Change without Choice

Mood: Cloudy | Drinking: Yes

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We all knew change was coming.

It was the big slogan, after all.

And I’m not necessarily afraid of or opposed to change. Change is necessary. Inevitable. Good, even.

It’s just that I’d rather be prepared for it. I’d rather ask for it. I’d rather be the one who decides when and where and if and how.

Lately, that’s just not happening.

There have been so many changes already in 2009, changes that I did not want, did not ask for, did not sign my name on a dotted line to say, yes, I am on board with all of this upheaval.

But it’s happening anyway.

For me personally, it began with my grandmother’s death followed immediately by the job layoff last November. But with the perfect vision of hindsight, I now see the rumblings that began long before.

Last summer, even while I was cheerfully ignoring any news of impending doom, my friend Michael was reading the New York Times cover to cover and slouching in our living room shaking his head, saying, “We’re all doomed, sweetheart!”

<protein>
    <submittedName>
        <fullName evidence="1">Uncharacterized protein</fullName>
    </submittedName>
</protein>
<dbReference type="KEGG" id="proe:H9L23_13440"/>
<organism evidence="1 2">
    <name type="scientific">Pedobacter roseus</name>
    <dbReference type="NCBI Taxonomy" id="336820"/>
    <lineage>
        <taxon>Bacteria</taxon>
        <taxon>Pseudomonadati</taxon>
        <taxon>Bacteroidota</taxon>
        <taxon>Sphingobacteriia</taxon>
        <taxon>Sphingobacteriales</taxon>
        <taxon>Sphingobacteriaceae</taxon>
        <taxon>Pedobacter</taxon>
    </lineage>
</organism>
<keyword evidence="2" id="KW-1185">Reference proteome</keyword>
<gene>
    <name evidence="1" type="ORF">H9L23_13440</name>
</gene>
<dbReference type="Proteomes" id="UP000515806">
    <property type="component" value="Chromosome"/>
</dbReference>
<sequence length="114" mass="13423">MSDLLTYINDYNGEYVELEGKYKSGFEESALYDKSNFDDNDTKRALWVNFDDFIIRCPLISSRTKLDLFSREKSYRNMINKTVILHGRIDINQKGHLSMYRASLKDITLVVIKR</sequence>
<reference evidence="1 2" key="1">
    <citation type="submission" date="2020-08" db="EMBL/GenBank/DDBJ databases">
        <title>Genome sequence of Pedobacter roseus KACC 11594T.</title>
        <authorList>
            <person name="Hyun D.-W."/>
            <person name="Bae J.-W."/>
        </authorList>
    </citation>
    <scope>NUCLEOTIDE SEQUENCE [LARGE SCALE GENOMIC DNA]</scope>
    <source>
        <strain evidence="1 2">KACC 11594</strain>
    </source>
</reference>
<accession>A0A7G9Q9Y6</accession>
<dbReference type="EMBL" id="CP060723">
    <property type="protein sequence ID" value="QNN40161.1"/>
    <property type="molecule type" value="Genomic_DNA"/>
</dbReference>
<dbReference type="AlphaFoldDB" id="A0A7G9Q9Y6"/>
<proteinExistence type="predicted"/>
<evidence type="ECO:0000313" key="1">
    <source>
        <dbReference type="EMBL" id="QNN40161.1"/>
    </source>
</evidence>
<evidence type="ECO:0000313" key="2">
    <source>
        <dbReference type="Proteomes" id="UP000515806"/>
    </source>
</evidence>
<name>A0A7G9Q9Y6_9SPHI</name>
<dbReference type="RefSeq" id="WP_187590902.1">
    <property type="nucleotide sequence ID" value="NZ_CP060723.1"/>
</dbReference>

I chose not to believe him.

But change is the kind of force that requires neither your belief nor your permission. It happens, with or without a by-your-leave, and you find yourself getting swept up and carried along whether you like it or not.

Your only choice becomes to surrender to the current or drown.

So I’m surrendering. I am. It’s too exhausting to fight my way upstream, and there’s nothing left back there for me anyway. But I don’t have to be cheerful about it. Not yet.

I continue to wake up crabby that the job I had for four years, the job I picked out all by myself, is gone — washed away. And the job I now have, though I’m grateful for it, is not a job I would have chosen, if given the choice.

I also would not have chosen to wash my favorite wee silver cell phone in the pocket of my grubby jeans after a long day of yard work on Monday. But since I didn’t stop to think about it (or check the pockets), it got sudsed and rinsed and spun and ruined. And now I have a shiny new blue phone and it’s fine and all, but it’s one more change that I did not choose. And therefore I’m slightly disgruntled.

(The phone, in fact, is what made me think about this whole topic.)

But when I bottom line it for myself, I hit the hard and simple truth that this is just life. This is how it goes.

You don’t get to choose everything that changes you. That’s not how it works. So at some point you begin to learn to make the best of it, to accept the new things graciously, to find the good in the midst of it all and to move on.

I’m working on it.

-Lo, making like a chameleon.


A postscript that has nothing to do with change: February 18th is my wedding anniversary. It’s been nine years today since Boy and I stood in a chapel in the middle of a Midwest snowstorm and exchanged vows. Amazing.

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